That's why they virtually never cover and debate the public good in depth and for a decent period of time.

Global warming climate change forget about it, dysfunctional wealth inequality outta here, universal health care blah, Net Neutrality too close to home etc. etc. etc.

It's all about shifting the blame from the oligarchs and mega-corporations; which purchase tens if not hundreds of millions of dollars in commercials every year from the corporate media conglomerates to the weak and disenfranchised among us and the CMGs have been largely successful in that endeavor.

They know that Democrats out poll Republicans straight up on the issues so that's why corporate media coverage rarely covers the issues, with them it's out of sight out of mind.

Divide, distract and conquer.

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Response to Uncle Joe (Reply #4)

Wed May 16, 2018, 04:59 PM

5. I think of it like Louis Althusser's "ideological state apparatus"

Ideological state apparatuses (ISA), according to Althusser, use methods other than physical violence to achieve the same objectives as RSA. They may include educational institutions (e.g. schools), media outlets, churches, social/sports clubs and the family. These formations are ostensibly apolitical and part of civil society, rather than a formal part of the state (i.e. as is the case in RSA). In terms of psychology they could be described as psychosocial, because they aim to inculcate ways of seeing and evaluating things, events and class relations. Instead of expressing and imposing order, through violent repression, ISA disseminate ideologies that reinforce the control of a dominant class. People tend to be co-opted by fear of social rejection, e.g. ostracisation, ridicule and isolation. In Althusser's view, a social class cannot hold state power unless, and until, it simultaneously exercises hegemony (domination) over and through ISA.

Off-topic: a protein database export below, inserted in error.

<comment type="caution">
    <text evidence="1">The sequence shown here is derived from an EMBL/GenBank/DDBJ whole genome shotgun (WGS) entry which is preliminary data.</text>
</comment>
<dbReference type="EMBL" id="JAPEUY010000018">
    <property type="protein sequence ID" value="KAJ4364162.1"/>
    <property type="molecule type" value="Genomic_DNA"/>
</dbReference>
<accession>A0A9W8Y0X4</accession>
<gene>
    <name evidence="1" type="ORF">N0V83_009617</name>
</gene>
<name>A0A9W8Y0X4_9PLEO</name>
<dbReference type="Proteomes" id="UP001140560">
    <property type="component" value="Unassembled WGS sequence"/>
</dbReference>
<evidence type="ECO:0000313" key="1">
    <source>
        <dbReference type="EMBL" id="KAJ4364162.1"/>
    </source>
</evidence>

https://en.wikipedia.org/wiki/Ideology_and_Ideological_State_Apparatuses


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Response to ProudLib72 (Reply #5)

Wed May 16, 2018, 05:31 PM

6. I believe you nailed it ProudLib



Peace to you